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PRMS celebrates black history, its 10th anniversary

These performers from the Oneaka Dance Company from Charlotte demonstrate African dance. (Below) Porter Ridge Cheerleaders entertain the crowd. Union County Public Schools Superintendent Dr. Mary Ellis talks about her time as principal at the middle school.

Porter Ridge Middle School had a unique opportunity this month to celebrate not only Black History Month, but also the school’s history, as well.

In addition to honoring diversity, the school also celebrated its 10th year as a Union County Public school.

Union County Public Schools Superintendent Dr. Mary Ellis, Porter Ridge’s first principal, explained how the school’s name was chosen and its school colors. She also recognized all the current teachers who were there when the school first opened.

“Porter Ridge is in fine shape because of the teachers you have in this school, your leadership and your families at home,” Ellis said.

Several former Porter Ridge Middle principals were also invited as special guests, including Dr. Bashawn Harris, Sarah Starr, Kim Chinnis and Tim Connor.

Staff and students offered a variety of entertainment during the celebration, a presentation that was repeated several times during the day for the different grade levels.

The entertainment included students performing patriotic songs, the school’s sign language class performing the Negro National Anthem, performances by the Porter Ridge Cheerleaders, the Porter Ridge Chorus, and the Porter Ridge Band, and a dance performance by the school’s Spanish Club.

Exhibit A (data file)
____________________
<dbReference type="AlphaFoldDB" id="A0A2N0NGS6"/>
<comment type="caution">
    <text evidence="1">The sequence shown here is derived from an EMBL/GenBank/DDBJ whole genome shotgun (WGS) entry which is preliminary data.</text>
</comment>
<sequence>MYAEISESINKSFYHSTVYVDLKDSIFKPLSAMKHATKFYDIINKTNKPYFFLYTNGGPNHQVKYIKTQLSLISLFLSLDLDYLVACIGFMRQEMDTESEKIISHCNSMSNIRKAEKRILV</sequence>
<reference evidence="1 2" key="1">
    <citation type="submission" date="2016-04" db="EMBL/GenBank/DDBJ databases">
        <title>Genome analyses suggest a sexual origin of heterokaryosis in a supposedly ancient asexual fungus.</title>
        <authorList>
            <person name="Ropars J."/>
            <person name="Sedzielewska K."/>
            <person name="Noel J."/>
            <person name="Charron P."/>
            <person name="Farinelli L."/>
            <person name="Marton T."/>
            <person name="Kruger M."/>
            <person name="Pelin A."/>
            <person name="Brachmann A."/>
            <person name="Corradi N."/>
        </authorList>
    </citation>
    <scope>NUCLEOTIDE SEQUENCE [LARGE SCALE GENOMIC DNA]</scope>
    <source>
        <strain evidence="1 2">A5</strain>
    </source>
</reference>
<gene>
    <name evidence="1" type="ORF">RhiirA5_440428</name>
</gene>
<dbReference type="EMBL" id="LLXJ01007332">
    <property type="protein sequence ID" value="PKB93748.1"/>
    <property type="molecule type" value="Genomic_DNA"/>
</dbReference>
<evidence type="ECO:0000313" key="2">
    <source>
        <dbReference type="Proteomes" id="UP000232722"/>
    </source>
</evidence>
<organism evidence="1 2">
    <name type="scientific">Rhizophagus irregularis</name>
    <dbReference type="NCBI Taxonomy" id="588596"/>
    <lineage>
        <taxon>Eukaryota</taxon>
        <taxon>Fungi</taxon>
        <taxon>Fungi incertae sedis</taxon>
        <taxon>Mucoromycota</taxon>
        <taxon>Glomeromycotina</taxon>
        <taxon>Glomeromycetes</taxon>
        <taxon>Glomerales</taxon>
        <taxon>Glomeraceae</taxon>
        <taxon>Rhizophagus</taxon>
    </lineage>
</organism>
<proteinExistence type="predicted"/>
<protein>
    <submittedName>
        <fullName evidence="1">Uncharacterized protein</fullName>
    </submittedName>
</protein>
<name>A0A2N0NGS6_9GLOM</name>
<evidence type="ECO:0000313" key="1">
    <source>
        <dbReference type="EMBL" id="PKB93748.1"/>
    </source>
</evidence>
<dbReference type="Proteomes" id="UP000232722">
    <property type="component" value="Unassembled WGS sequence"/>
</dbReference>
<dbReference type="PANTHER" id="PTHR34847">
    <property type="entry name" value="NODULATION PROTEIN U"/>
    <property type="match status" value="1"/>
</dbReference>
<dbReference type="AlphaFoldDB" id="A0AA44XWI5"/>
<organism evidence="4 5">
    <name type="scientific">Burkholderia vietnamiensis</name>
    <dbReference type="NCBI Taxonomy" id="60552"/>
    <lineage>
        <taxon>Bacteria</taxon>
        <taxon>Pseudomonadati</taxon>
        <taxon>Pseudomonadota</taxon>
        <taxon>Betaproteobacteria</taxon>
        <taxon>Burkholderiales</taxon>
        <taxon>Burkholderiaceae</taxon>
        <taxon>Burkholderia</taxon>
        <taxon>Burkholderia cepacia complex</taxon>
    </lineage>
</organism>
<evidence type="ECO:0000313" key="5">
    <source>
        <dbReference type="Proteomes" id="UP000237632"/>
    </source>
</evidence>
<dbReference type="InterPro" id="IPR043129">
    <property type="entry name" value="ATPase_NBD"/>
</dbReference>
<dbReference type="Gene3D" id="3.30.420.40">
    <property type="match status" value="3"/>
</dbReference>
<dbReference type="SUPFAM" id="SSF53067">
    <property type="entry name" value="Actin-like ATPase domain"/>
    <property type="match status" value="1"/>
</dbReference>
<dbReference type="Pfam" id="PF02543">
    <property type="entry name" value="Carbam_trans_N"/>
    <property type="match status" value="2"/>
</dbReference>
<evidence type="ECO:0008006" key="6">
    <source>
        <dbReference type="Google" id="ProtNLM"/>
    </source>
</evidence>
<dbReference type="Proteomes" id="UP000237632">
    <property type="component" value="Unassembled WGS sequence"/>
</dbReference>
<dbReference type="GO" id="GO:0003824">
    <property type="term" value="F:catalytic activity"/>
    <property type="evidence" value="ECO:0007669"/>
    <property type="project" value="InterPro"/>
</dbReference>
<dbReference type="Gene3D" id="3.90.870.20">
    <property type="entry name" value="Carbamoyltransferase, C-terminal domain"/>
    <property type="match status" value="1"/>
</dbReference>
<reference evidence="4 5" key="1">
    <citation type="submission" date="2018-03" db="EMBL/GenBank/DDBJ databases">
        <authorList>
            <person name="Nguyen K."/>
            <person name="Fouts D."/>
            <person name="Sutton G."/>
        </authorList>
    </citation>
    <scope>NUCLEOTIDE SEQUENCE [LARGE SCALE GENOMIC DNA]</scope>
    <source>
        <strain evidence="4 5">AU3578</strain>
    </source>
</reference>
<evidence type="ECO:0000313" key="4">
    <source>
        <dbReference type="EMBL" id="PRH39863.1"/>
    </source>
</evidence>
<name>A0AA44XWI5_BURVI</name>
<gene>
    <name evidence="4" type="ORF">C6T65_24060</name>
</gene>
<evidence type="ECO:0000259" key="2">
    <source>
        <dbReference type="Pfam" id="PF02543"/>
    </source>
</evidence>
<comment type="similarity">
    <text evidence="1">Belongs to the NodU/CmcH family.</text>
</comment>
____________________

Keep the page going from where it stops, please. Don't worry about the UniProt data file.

A Porter Ridge history was depicted through a power point presentation while a painting by Kirsten Durbin was on display.

“Each year we recognize the achievements of people of color, not only in the United States, but around the world,” said CTE teacher Christine Courtney. “Our arts department and our students have worked hard to prepare a variety of cultural experiences for our students.”

Samuel Ryan, a sixth-grade Porter Ridge Middle School math teacher, has organized a black history celebration at the school for the past five of the nine years he has taught at the school.

“This is a celebration of cultures,” Ryan said. “That is what Black History Month is all about. We have different individuals who presented today. It wasn’t just all African Americans. We try to seek and embrace all cultures, all people, as we seek to achieve the success of Porter Ridge. That’s our mission, to see that all of our kids succeed.”

The annual black history component is geared toward an international focus. “It gives our children an opportunity to see the multicultural aspects of not only our community, but also of the world,” said the school’s principal Lee Casey Jr. “It really reaches that globalization component, and it celebrates Porter Ridge itself and the long traditions that we’ve had in our short period of time.”

One of the highlights of the celebration was a performance by Oneaka Dance Company from Charlotte.

“We thought it would be good for the students to see African dance culture,” Ryan said. “Their dance is a lesson to show how we, as a people, not just African Americans, can celebrate our culture, our ideas, through dancing without speaking.”
By the sound of applause and the look of enthusiasm on many student faces, the dance was definitely popular.

“My favorite part of this event was the African dancing, because it’s nice to see the African Heritage,” said Shariah Gaddy, 13, an eighth grader, who also moderated the event. “I learned that different heritages dance differently. I really like it. People got to see how they dance in Africa and what they do for fun.”

Gaddy said she feels it is important to know one’s heritage. “It’s important to know where your ancestors come from and what they’ve been through,” Gaddy said. “It’s good to connect with your African heritage. I also enjoyed the Negro Spirituals that were performed.”

Written by: Deb Coates Bledsoe, UCPS Communications Coordinator
Posted: Feb 27, 2015 by Deb Coates Bledsoe

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